Since every human body has its own separate characteristics, there comes into play the human genetics. The genetic disposition of every individual person plays a greater part in estimating the effects of TRT on hair loss.

Effect Of Genetic Depositions On Hair Loss

a person with the head in the hair

In terms of genetics, baldness or hair loss in man and woman is not related to the levels of testosterone or DHT. Instead, the hypersensitivity of the hair follicles present on the scalp is what determines the effects of hormones. That sensitivity is determined by genetics. ⁴

A gene called the AR gene is responsible for the sensitivity of hair follicle. The gene regulates the number of the receptor present on the hair follicles where the hormone is supposed to bind and produce its effect.¹⁰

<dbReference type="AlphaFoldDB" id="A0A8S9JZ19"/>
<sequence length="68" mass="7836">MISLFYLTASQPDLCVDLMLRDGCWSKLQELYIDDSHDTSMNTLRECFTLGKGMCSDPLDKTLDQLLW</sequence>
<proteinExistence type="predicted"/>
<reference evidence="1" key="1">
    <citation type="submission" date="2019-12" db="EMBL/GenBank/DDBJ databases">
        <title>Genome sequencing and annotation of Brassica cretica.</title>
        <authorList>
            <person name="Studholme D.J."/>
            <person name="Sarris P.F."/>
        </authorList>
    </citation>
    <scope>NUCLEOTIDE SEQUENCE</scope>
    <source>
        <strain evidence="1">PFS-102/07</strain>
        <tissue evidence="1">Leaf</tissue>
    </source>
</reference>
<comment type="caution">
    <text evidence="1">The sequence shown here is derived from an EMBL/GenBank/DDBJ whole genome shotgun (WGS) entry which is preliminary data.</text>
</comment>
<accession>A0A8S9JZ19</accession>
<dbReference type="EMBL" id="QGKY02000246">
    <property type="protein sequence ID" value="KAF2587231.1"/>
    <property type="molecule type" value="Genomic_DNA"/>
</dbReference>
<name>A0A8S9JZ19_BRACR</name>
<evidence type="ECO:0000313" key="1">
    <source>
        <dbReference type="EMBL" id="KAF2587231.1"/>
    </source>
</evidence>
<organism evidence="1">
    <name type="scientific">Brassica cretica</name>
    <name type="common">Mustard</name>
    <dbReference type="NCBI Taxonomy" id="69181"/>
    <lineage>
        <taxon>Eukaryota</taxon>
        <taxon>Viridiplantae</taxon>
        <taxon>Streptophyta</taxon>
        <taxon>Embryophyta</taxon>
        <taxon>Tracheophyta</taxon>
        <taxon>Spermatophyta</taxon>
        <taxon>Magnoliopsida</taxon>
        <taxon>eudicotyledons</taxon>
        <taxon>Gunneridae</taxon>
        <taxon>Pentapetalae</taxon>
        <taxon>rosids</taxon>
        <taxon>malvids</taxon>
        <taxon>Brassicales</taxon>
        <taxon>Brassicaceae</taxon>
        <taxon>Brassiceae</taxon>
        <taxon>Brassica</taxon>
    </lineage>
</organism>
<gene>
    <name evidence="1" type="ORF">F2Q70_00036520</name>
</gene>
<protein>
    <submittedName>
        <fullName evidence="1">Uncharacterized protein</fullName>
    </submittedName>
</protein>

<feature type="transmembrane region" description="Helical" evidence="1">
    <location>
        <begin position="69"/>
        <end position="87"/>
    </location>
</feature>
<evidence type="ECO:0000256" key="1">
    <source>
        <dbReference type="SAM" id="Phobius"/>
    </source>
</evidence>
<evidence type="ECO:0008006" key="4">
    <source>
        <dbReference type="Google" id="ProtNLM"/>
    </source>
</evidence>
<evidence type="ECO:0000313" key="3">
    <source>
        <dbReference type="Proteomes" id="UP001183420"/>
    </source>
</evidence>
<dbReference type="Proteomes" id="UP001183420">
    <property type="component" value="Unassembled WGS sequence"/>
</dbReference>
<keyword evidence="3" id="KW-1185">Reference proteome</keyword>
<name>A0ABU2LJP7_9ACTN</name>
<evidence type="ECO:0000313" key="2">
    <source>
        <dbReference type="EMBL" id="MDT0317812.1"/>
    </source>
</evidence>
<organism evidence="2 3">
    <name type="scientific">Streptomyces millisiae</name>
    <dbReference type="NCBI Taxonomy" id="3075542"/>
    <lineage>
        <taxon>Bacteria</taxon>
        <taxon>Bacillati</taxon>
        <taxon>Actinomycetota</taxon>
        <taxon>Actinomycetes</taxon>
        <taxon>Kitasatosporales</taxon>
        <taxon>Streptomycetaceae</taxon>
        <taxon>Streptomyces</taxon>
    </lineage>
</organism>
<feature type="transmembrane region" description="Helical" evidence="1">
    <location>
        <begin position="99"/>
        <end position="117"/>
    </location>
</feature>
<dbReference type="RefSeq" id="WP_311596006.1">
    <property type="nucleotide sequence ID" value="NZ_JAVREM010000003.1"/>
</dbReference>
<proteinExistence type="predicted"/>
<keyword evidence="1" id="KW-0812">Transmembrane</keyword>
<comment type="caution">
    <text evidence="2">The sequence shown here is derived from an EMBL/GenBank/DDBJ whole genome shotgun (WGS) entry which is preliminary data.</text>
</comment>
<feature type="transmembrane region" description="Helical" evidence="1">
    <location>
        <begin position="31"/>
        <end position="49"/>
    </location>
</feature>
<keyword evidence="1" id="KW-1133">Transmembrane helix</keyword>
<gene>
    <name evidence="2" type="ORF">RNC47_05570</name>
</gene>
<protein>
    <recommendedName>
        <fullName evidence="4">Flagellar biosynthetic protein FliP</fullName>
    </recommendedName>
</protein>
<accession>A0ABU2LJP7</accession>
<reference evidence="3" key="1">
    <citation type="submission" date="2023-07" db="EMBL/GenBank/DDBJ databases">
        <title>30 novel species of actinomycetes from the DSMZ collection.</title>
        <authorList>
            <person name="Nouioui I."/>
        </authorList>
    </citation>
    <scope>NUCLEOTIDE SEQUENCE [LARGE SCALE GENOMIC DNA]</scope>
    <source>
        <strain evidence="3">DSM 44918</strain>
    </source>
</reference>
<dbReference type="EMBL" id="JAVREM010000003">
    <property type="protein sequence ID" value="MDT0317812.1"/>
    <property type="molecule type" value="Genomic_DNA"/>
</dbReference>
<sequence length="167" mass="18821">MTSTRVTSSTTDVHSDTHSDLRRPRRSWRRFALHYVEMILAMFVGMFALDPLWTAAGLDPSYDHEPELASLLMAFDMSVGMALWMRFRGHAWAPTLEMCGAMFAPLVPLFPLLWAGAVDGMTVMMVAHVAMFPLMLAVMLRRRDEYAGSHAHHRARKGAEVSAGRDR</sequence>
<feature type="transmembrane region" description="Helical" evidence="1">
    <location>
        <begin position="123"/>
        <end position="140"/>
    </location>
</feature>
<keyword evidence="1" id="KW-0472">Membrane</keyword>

When these receptors become hypersensitive, even the small amounts of DHT can trigger the receptors and the interaction may result in hair loss. Similarly, there are other gene-based receptor interactions which are significant in determining the cause of hair loss.

Other factors such as stress, age and quality of life also influence hormone effects and receptor  interactions. If one family has a history of baldness or hair loss, there is a higher probability of the individual suffering similar condition at some point in his life.⁸

As men get older, their body starts losing its capabilities of synthesizing and maintaining normal testosterone levels. This causes a gradual decrease in testosterone in the body. But besides age related conditions, many cases have been reported that show that hereditary and genes also play a major role in causing hair loss.⁵